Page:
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2017 RIMS

RIMS Conference Held in Birthplace of Insurance in US

Carriers continue their vital role of helping insureds mitigate risks and promote safety.
By: | April 21, 2017 • 4 min read

As RIMS wrapped up its annual conference in Philadelphia, it’s worth remembering that the City of Brotherly Love is not just the birthplace of liberty, but it is the birthplace of insurance in the United States as well.

In 1751, Benjamin Franklin and members of Philadelphia’s first volunteer fire brigade conceived of an insurance company, eventually named The Philadelphia Contributionship for the Insurance of Houses from Loss by Fire.

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For the first time in America — but certainly not for the last time – insurers became instrumental in protecting businesses by requiring safety inspections before agreeing to issue policies.

“That included fire brigades and the knowledge that a brick house was less susceptible to fire than a wood house,” said Martin Frappolli, director of knowledge resources at The Institutes.

It also included good hygiene habits, such as not placing oily rags next to a furnace and having a trap door to the roof to help the fire brigade fight roof and chimney blazes.

Businesses with high risk of fire, such as apothecary shops and brewers, were either denied policies or insured at significantly higher rates, according to the Independence Hall Association.

Robert Hartwig, co-director, Center of Risk and Uncertainty Management at the Darla Moore School of Business, University of South Carolina

Before that, fire was generally “not considered an insurable risk because it was so common and so destructive,” Frappolli said.

“Over the years, we have developed a lot of really good hygiene habits regarding the risk of fire and a lot of those were prompted by the insurance considerations,” he said. “There are parallels in a lot of other areas.”

Insurance companies were instrumental in the creation of Underwriters Laboratories (UL), which helps create standards for electrical devices, and the Insurance Institute for Highway Safety, which works to improve the safety of vehicles and highways, said Robert Hartwig, co-director, Center of Risk and Uncertainty Management at the Darla Moore School of Business at the University of South Carolina and former president of the Insurance Information Institute.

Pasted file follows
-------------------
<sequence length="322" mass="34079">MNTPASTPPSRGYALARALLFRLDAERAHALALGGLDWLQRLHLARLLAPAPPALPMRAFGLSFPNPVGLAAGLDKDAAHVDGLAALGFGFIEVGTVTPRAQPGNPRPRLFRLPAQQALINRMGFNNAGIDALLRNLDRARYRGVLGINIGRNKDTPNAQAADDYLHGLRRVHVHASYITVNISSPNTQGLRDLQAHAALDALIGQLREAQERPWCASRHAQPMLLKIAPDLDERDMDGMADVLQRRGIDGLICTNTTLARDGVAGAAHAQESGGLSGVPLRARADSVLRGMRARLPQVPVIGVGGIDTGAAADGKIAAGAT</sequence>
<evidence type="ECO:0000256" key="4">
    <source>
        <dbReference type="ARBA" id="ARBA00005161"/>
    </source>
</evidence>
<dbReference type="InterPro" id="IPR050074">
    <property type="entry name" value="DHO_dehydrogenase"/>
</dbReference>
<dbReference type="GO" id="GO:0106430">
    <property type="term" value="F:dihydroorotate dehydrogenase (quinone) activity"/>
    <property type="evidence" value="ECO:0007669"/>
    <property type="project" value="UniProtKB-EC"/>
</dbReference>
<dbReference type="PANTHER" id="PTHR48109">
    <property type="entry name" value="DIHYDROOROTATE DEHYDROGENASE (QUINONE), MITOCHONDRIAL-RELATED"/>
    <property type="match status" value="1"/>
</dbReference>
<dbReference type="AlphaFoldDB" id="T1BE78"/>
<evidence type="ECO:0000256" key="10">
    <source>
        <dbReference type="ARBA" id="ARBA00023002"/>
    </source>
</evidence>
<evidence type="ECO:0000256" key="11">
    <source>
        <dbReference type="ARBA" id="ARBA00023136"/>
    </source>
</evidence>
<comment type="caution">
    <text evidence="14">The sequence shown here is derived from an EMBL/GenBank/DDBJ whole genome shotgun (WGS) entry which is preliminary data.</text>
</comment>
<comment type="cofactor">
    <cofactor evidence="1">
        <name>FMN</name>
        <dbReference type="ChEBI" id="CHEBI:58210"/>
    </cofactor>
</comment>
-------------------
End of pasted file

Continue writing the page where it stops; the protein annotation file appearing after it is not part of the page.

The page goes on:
Insurers have also been active through the years in strengthening building codes and promoting wiser land use and zoning rules, he said.

When shipping was the predominant mode of commercial transport, insurers were active in ports, making sure vessels were seaworthy, captains were experienced and cargoes were stored safety, particularly since it was the common, but hazardous, practice to transport oil in barrels, Hartwig said.

Some underwriters refused to insure ships that carried oil, he said.

When commercial enterprises engaged in hazardous activities and were charged more for insurance, “insurers were sending a message about risk,” he said.

In the industrial area, the common risk of boiler and machinery explosions led insurers to insist on inspections. “The idea was to prevent an accident from occurring,” Hartwig said. Insurers of the day – and some like FM Global and Hartford Steam Boiler continue to exist today — “took a very active and early role in prevention and risk management.”

Whenever insurance gets involved in business, the emphasis on safety, loss control and risk mitigation takes on a higher priority, Frappolli said.

“It’s a really good example of how consideration for insurance has driven the nature of what needs to be insured and leads to better and safer habits,” he said.

Workers’ compensation insurance prompted the same response, he said. When workers’ compensation laws were passed in the early 1900s, employee injuries were frequent and costly, especially in factories and for other physical types of work.

Because insurers wanted to reduce losses and employers wanted reduced insurance premiums, safety procedures were introduced.

“Employers knew insurance would cost a lot more if they didn’t do the things necessary to reduce employee injury,” Frappolli said.

Martin J. Frappolli, senior director of knowledge resources, The Institutes

Cyber risk, he said, is another example where insurance companies are helping employers reduce their risk of loss by increasing cyber hygiene.

Cyber risk is immature now, Frappolli said, but it’s similar in some ways to boiler and machinery explosions. “That was once horribly damaging, unpredictable and expensive,” he said. “With prompting from risk management and insurance, people were educated about it and learned how to mitigate that risk.

“Insurance is just one tool in the toolbox. A true risk manager appreciates and cares about mitigating the risk and not just securing a lower insurance rate.

“Someone looking at managing risk for the long term will take a longer view, and as a byproduct, that will lead to lower insurance rates.”

Whenever technology has evolved, Hartwig said, insurance has been instrumental in increasing safety, whether it was when railroads eclipsed sailing ships for commerce, or when trucking and aviation took precedence.

The risks of terrorism and cyber attacks have led insurance companies and brokers to partner with outside companies with expertise in prevention and reduction of potential losses, he said. That knowledge is transmitted to insureds, who are provided insurance coverage that results in financial resources even when the risk management methods fail to prevent a cyber attack.